Ramlalla to be worshipped by Ramanandi traditions in Ayodhya’s Ram Mandir

Preparations are in full swing for the consecration ceremony of the Ram Mandir in Ayodhya on 22nd January 2024. Ramlalla will be installed in the new sanctum sanctorum on that date. Lord Ram will be in a child form in this temple. Special care of this will also be taken during worship rituals. Ramlalla will be taken care of in the same way as a child is looked after.

Champat Rai, general secretary of ‘Shri Ram Janmabhoomi Teerth Kshetra’, has said that worship rituals will be performed in the temple according to the methods of the Ramanandi sect. It therefore becomes necessary to know what is the Ramanandi sect.

The Ramanandi sect follows an egalitarian ideology. It is one of the largest sects of Hindus. The beginning of this sect is believed to be with Lord Shri Ram himself. It is a Vaishnava sect, so it also emphasises the worship of other incarnations of Shrihari (Lord Vishnu). Members of the Ramanandi sect adhere to a vegetarian lifestyle while also embracing the Vishishtadvaita philosophy propagated by Acharya Ramanuja. There are also 2 groups named ‘Tyagi’ and ‘Naga’. While ‘Tyagis’ use ashes for spiritual initiation, ‘Naga’ sadhus are generally estranged from the world.

It is believed that the initiation of the Ramanandi sect was first given by Goddess Sita to Hanuman. Then from Hanuman, it reached Brahma, Vashishta, Parashar, Vedavyas, Shukdev, Bodhayan, Gangadharacharya, Sadanandacharya, Rameshwaranandacharya, Dwaranandacharya, Devanandacharya, Shyamanandacharya, Shrutanandacharya, Chidanandacharya, Puranandacharya, Shriyanandacharya, Haryanandacharya, Raghavanandacharya and then Ramanandacharya. Before knowing about the Ramanandi sect, one has to know about Ramanand and Vishishtadvaita philosophy.

Ramanand popularised Ram Bhakti in medieval times

Ramanand was a great saint in the medieval period of Indian history. Ramanand, who lived in the Ganga region of North India, was also known as a poet of the Bhakti movement. He is known as the founder of the Ramanandi sect in modern (meaning non-ancient) times. During the devotional era (Bhakti period) of the 14th-15th centuries in India, Ramanand played a pivotal role as an early and influential figure. He not only emerged as a prominent saint during this time but also stood out as a notable social reformer. Ramanand actively challenged caste and gender distinctions, welcoming individuals from all classes as his disciples.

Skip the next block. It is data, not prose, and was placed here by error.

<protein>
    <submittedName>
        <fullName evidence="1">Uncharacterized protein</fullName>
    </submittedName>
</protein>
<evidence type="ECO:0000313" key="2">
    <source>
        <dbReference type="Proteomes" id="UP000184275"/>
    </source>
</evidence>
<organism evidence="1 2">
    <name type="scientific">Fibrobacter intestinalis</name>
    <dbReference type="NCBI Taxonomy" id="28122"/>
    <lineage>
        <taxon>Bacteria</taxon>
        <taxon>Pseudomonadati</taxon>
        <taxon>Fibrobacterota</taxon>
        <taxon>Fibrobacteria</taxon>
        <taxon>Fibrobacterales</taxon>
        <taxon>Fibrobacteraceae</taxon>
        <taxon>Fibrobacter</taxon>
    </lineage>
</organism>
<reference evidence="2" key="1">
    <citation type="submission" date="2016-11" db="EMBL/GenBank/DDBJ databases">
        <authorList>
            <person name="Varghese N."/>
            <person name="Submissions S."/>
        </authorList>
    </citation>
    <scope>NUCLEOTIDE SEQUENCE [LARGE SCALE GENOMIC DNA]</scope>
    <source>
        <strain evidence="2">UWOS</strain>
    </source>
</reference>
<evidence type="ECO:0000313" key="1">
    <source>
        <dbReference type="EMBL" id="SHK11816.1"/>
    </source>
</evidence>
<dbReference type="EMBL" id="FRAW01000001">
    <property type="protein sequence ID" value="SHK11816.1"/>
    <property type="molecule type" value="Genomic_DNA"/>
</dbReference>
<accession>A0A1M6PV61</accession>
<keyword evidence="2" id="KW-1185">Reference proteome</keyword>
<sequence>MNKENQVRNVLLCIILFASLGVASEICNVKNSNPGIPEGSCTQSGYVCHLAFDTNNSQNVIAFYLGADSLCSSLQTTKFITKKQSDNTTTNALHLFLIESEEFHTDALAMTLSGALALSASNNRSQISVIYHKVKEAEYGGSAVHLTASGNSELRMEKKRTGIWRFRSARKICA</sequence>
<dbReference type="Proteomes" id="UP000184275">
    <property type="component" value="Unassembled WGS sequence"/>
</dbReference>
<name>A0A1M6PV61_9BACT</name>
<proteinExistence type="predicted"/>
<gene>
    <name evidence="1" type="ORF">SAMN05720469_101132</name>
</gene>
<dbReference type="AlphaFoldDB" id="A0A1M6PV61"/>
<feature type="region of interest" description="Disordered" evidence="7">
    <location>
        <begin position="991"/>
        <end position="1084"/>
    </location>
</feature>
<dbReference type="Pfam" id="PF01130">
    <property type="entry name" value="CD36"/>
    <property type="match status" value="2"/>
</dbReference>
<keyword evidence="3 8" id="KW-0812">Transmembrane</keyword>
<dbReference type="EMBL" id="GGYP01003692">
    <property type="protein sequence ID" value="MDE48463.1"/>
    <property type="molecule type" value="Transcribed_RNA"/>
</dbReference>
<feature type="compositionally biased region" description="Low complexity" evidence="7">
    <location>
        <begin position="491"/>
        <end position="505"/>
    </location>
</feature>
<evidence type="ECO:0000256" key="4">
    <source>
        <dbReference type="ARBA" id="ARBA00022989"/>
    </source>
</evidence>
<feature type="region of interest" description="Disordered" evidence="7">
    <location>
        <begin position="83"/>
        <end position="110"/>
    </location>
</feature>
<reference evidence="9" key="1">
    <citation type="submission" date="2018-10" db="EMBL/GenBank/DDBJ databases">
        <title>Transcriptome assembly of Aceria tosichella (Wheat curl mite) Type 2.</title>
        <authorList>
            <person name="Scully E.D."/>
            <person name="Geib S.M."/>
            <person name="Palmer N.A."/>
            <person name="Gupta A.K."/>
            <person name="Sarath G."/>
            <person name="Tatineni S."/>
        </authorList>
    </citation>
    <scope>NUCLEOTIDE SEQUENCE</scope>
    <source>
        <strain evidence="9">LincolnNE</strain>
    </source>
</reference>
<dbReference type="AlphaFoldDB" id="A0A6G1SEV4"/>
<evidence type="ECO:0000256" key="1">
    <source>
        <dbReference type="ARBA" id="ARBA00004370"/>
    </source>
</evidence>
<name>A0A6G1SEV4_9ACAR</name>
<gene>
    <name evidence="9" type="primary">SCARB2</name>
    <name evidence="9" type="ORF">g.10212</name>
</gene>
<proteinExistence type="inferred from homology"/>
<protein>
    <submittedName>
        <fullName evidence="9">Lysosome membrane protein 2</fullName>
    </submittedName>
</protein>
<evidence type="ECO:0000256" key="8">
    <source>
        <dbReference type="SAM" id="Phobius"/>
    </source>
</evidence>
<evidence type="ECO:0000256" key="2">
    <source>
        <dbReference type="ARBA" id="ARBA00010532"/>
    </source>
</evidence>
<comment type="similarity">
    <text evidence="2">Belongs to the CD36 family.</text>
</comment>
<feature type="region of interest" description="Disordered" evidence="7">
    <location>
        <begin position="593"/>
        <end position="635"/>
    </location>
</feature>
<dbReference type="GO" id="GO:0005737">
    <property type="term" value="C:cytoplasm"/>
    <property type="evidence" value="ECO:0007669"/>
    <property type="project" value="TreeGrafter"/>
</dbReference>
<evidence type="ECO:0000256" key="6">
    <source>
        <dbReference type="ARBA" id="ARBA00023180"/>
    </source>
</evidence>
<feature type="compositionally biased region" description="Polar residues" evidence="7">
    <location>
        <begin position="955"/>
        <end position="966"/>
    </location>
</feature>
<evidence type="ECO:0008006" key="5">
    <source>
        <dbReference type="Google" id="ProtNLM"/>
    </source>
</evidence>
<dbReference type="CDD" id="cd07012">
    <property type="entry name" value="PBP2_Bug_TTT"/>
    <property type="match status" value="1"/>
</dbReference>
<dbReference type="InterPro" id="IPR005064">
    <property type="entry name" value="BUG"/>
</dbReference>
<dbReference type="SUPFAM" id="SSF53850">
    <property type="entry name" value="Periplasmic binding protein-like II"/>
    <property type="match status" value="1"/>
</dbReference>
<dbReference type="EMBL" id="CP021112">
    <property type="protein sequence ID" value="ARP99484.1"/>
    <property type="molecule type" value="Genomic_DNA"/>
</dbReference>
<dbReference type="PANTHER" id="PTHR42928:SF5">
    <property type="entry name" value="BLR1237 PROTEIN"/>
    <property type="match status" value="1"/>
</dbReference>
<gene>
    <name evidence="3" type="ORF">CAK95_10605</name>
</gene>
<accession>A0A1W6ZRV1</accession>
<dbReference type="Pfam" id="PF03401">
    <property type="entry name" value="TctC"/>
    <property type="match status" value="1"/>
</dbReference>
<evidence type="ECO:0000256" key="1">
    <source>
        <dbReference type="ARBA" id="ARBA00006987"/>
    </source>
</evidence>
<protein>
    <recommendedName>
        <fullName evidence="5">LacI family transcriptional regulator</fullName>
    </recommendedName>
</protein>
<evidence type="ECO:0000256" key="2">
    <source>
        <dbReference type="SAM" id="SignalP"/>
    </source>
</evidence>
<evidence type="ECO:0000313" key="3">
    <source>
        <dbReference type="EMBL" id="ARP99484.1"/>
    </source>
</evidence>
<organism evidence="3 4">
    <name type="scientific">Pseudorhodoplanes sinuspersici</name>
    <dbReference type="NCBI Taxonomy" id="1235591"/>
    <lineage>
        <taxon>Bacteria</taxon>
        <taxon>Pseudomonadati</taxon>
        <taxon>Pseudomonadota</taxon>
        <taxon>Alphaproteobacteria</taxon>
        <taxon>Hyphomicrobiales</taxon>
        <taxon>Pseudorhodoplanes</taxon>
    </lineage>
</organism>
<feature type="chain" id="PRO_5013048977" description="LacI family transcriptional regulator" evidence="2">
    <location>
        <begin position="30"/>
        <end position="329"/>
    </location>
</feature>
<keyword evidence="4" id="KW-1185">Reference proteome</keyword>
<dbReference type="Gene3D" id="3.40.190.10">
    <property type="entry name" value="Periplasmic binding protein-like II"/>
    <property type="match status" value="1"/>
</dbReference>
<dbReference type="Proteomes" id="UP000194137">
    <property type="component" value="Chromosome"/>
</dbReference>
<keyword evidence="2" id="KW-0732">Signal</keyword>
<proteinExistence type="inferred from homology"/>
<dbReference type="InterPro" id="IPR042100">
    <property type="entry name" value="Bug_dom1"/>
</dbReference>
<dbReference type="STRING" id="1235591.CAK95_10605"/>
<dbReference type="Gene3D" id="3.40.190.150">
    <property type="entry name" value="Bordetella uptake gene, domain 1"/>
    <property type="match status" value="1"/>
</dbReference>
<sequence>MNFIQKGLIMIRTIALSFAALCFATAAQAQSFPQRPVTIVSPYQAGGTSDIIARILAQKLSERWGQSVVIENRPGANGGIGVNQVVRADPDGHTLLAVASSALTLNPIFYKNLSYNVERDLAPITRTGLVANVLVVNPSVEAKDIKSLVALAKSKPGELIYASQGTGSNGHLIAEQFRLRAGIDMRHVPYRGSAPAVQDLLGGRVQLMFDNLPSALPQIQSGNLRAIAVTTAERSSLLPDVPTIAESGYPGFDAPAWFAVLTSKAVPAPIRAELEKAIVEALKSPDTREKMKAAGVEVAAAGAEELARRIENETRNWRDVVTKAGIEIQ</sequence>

Ramanand’s ‘Bani’ has also been given place in the most sacred book of Sikhs ‘Guru Granth Sahib’. Ramanand belonged to a Brahmin family. His sect was also known as the ‘Bairagi’ sect. Although there is limited information regarding the specific duration of his life, historical accounts indicate that he was born in Prayagraj. Ramanand’s early education was under Raghavanand, who was then a great scholar of Vishishtadvaita philosophy. He is also said to be influenced by the Nath sect.

Ramanand placed a strong emphasis on devotion rather than ritualistic practices. According to him, seeking refuge in God should be free from any form of discrimination, and he asserted that there is no fundamental distinction between living beings and God.

Consider a verse by Ramanand in the Adi Granth – ‘Kat jaiye re ghar lago rangu’ (कत जाईऐ रे घर लागो रंगु), which conveys the idea that there is no need for me to wander elsewhere; I am discovering happiness within my own heart. He also said – ‘Tathyai ni kuchh sansar, hamare Ram ko naam aadhar’ (तथ्यै नि कुछू संसार, हमारे राम को नाम आधार), which means the name of God – ‘Ram’ – is the great support we have. Here he underscored the importance of chanting the name of the deity.

Ramanand was influenced by Ramanuja, another great poet of the Bhakti period. Ramanand was there a few generations later among Ramanuja’s disciples.

Ramanand played a key role in advocating ‘Sagun Upasana’ (worshipping deity in a form that has tangible attributes) and promoting devotion to Lord Ram. While he predominantly wrote in the vernacular language, many of his texts are either unavailable or exist in a highly fragmented form. Ramanand advocated the worship of Ramavatar.

It’s noteworthy that he did not oppose Varnashrama system. In matters of Karmashastra, he aligned his opinions with the scriptures; however, he steadfastly rejected any form of discrimination when it came to the Bhakti of God. He believed that one who worships the Lord becomes one with the Lord.

In various accounts, Ramanand has been suggested as Kabir’s Guru, but there is no substantial evidence firmly supporting this claim. Ramanand authored the ‘Sri Ramarchan Paddhati’ (श्री रामार्चन पद्धति), a guide on worshipping Lord Ram, where he identifies himself as belonging to the Ramanuja tradition. Swami Ramanand preferred, instead of the Vishnu of Vaikunthaloka, the worldly incarnation of Vishnu as Ram for worshipping, thereby welcoming everyone to the path of Ram Bhakti. He also composed ‘Vaishnavmatabjabhaskar.’ The sacred seat of the sect was established in Galta, 10 km from Jaipur, by Krishnadas Payhari, a disciple of Ramanand’s follower Anantananda.